Rolls-Royce reports record £5.4bn loss as Coronavirus hits aviation

Rolls-Royce reports record £5.4bn loss as Coronavirus hits aviation
Rolls-Royce reports record £5.4bn loss as Coronavirus hits aviation

Engine-maker Rolls-Royce unveiled further action to boost its battered finances as it plunged to a record £5.4 billion half-year loss after the pandemic sent demand for air travel slumping.

The group now plans to sell off parts of its business to raise more than £2 billion, on top of the biggest ever shake-up of its civil aerospace arm that has already cost 4,000 jobs since May alone.

Rolls said the asset sales will help boost its balance sheet amid an “unprecedented” drop in aviation activity, which sent it slumping to the mammoth loss for the six months to June 30 against losses of £791 million a year earlier.

On an underlying basis, the group swung to a £3.2 billion loss from profits of £93 million in the previous 12 months.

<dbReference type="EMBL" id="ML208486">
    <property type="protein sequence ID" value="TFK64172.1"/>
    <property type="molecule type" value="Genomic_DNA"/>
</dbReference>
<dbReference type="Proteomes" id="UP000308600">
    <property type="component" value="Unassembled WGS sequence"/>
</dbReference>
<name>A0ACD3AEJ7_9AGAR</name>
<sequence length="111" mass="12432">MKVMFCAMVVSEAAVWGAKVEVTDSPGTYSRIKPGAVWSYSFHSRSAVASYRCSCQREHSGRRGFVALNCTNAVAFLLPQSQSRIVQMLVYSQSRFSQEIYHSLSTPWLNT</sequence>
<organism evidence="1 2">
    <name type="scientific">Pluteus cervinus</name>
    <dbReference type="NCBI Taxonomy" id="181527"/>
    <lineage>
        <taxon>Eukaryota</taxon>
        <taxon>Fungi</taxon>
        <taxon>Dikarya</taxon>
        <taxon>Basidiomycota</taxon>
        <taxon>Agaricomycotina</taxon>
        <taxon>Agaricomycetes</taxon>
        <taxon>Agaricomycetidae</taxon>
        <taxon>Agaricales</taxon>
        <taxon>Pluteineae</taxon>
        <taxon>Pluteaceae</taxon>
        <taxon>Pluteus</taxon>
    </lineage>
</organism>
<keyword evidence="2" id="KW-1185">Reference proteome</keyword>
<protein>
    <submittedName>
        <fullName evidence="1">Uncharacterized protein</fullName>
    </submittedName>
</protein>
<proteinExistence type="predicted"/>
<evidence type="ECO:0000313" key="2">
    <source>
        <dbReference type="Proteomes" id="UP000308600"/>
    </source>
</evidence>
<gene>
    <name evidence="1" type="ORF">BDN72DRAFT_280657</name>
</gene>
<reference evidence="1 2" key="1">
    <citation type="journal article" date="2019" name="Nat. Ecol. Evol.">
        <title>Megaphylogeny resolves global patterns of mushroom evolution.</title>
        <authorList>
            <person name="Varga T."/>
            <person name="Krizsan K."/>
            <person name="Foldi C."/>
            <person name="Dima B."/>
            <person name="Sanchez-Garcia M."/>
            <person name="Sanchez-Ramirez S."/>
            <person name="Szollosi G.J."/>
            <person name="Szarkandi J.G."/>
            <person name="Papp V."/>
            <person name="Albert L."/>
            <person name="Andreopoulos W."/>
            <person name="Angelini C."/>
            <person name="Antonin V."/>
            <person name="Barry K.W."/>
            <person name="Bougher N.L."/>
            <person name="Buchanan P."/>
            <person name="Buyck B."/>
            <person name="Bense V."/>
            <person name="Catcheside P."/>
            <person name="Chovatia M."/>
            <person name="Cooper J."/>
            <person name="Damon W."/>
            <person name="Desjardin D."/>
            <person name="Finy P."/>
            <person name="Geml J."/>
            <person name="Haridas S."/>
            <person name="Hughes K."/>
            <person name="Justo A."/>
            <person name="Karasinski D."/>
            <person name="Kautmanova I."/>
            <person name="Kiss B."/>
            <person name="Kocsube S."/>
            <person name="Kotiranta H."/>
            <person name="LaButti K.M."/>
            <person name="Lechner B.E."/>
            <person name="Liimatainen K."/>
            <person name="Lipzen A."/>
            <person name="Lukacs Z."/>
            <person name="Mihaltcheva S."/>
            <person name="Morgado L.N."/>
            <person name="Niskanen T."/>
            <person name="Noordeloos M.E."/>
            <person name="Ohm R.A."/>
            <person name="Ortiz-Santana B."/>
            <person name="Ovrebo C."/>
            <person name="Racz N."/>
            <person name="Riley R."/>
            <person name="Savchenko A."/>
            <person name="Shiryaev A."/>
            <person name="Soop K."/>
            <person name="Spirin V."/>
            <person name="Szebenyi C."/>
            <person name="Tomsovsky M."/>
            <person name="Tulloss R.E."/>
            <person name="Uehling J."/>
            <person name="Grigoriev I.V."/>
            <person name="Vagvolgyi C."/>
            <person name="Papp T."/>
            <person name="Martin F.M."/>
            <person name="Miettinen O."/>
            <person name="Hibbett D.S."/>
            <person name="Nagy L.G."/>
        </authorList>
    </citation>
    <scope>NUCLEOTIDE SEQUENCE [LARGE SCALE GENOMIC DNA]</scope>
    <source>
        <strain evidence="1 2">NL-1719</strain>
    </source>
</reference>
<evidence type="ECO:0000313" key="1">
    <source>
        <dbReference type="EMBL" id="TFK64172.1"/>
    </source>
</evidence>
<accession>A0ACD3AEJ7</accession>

Shares in the FTSE 100-listed group fell 8% after the results.

Rolls has earmarked ITP Aero in Spain for sale among other businesses to offload, but said it is continuing to “assess additional options” to bolster its finances.

Experts said an investor cash call is looking more likely as the prospects for the aviation sector look grim for the next few years at least.

Derby-based Rolls announced in May that 9,000 jobs would be axed globally in response to the pandemic – 3,000 of which will be in the UK.

At least 5,000 jobs worldwide are now expected to go by the end of this year.

It dealt a blow to UK workers on Wednesday, announcing plans to shut its aerospace factory in Annesley, Nottinghamshire, and merge sites in Lancashire.

In its half-year results, it said demand for large engines is set to remain below 2019 levels until 2025 and warned of “material uncertainties” caused by the pandemic which could cast doubts over its future.

In a “severe but plausible downside scenario”, which includes a second wave of Covid-19, it said it would only have necessary borrowing facilities for the next 12 months and would be forced to raise extra cash.

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